June 7 marks the birthday of Larry Hama, unquestionably one of the comics industry's greatest creators. In a career that kicked off in 1969 working alongside the legendary Wally Wood and continues to this day, he's worked in virtually every aspect of comics as an editor, writer, artist --- and outside of comics, he's every bit as interesting as the stories he created.

After selling his first work in comics at the age of 16, Hama served in the Vietnam war as an explosive ordnance expert and, despite never actively pursuing a career in acting, appeared on M*A*S*H, Saturday Night Live and in a Broadway musical, making his living for a year as an actor before returning to comics.


Larry Hama circa 1985, courtesy of Sean Howe
Larry Hama circa 1985, courtesy of Sean Howe


Hama's career included runs on Batman and Wolverineand co-creating Bucky O'Hare with artist Michael Golden and Nth Man: The Ultimate Ninja with Ron Wagner --- the book Hama cites as his own favorite of his work --- but he is, of course, best known for his work on GI Joe: A Real American Hero.

In addition to writing the file cards that gave each one of Hasbro's action figures its unique character, Hama launched the comic alongside artist Herb Trimpe, and wrote all but a handful of the book's original 155-issue run, as well as the majority of its spin-off title, Special Missions. In interviews, Hama has talked about how he was only ahead by "two or three pages at most" when plotting the book, but in his time on the title, he was able to set up long-running stories with fantastic and incredibly rewarding payoffs.

One of the best examples of that comes from GI Joe #21's "Silent Interlude," a wordless story written and pencilled by Hama with finishes by Steve Leialoha that stands as one of the high points of the run, and one of the best single issues of the decade. It was a major turning point for the series, introducing the Arashikage Ninjas and the connection between Storm Shadow and Snake Eyes that would be a major plot point in the series for decades to come, but in an interview in 2009, Hama revealed that it all came together on the fly: "When I started drawing/writing 'Silent Interlude,' I had no idea that both Snake Eyes and Storm Shadow were going to have matching hexagram tattoos."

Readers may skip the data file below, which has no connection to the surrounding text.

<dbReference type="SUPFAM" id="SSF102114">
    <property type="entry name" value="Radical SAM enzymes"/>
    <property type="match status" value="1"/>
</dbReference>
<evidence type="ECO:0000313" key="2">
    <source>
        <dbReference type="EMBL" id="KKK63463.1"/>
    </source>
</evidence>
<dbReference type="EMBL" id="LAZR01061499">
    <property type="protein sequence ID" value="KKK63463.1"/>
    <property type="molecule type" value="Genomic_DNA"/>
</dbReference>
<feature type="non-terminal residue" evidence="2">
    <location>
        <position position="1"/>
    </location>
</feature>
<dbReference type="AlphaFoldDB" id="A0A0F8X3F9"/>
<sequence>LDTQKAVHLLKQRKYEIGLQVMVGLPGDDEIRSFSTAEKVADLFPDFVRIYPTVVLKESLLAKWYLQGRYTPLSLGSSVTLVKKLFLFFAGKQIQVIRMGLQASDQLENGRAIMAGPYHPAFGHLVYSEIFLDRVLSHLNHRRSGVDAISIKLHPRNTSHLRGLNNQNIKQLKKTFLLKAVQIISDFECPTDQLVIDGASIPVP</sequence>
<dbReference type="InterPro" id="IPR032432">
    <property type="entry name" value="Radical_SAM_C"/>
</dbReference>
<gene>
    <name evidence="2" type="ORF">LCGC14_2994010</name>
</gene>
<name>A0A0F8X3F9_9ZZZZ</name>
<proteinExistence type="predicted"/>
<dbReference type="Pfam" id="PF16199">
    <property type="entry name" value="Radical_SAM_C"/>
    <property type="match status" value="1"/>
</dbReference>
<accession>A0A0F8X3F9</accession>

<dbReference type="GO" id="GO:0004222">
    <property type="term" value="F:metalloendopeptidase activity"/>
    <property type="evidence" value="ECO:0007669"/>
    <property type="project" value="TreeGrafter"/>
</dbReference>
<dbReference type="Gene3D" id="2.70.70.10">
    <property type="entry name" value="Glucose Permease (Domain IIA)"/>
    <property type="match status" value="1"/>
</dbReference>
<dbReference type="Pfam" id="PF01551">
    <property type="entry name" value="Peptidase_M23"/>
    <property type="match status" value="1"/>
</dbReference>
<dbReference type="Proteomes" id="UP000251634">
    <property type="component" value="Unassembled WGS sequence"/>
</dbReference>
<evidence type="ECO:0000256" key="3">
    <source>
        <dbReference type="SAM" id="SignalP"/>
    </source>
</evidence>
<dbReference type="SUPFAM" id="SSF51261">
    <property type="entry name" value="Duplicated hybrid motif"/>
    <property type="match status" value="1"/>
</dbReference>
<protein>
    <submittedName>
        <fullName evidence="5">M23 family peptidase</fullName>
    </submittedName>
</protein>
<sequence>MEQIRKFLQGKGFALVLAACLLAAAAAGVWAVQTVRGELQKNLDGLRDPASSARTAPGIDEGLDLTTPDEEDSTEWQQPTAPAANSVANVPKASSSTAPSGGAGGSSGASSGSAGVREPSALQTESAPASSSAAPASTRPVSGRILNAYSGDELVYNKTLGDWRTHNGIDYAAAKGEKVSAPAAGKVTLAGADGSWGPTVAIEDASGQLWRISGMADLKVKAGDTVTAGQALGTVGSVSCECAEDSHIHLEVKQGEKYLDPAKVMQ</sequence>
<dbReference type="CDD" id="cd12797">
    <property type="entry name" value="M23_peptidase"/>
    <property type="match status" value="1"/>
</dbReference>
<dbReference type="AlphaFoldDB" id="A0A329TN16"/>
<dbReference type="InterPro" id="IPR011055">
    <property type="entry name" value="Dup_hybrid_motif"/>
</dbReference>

Outside of his work on the page, Hama was known most famously as a man who was armed with an uzi at all times, something that writer Christopher Priest took advantage of to play a prank on him while they were both working as editors for Marvel:


One of my favorite Hama stories was when Ed Davis, a top illustrator and top mercenary, blew into town. We went to lunch, but Hama stopped by the bank on the way. Denys Cowan, Ed and myself took up positions in the bank, near the available exits, and just stood around looking, well, Negro. Larry had no idea what we were doing.
The bank guard got a little antsy, and went behind the counter, presumably to make a phone call, as Larry finally approached a teller, and presented his pistol permit for identification. This is something Larry always did, to amuse himself more than anything else. Larry usually carried two briefcases. Depending on which one it was, he either had a .45 or an Uzi inside (he was licensed for both).
When the teller began nervously twitching, Hama turned to tell us he'd be a few minutes longer, and saw we had taken up positions around the bank, and also saw that the bank had, suddenly, become polarized by the three black men and the Japanese man with the very long hair, pistol permit, and briefcase.
Larry smiled and said, "Stop that." Ed exploded into laughter — scary laughter (Ed was a scary guy), and we three headed outside so Larry could finish up without somebody calling the cops.


Happy Birthday, Larry Hama! Here's to many more!

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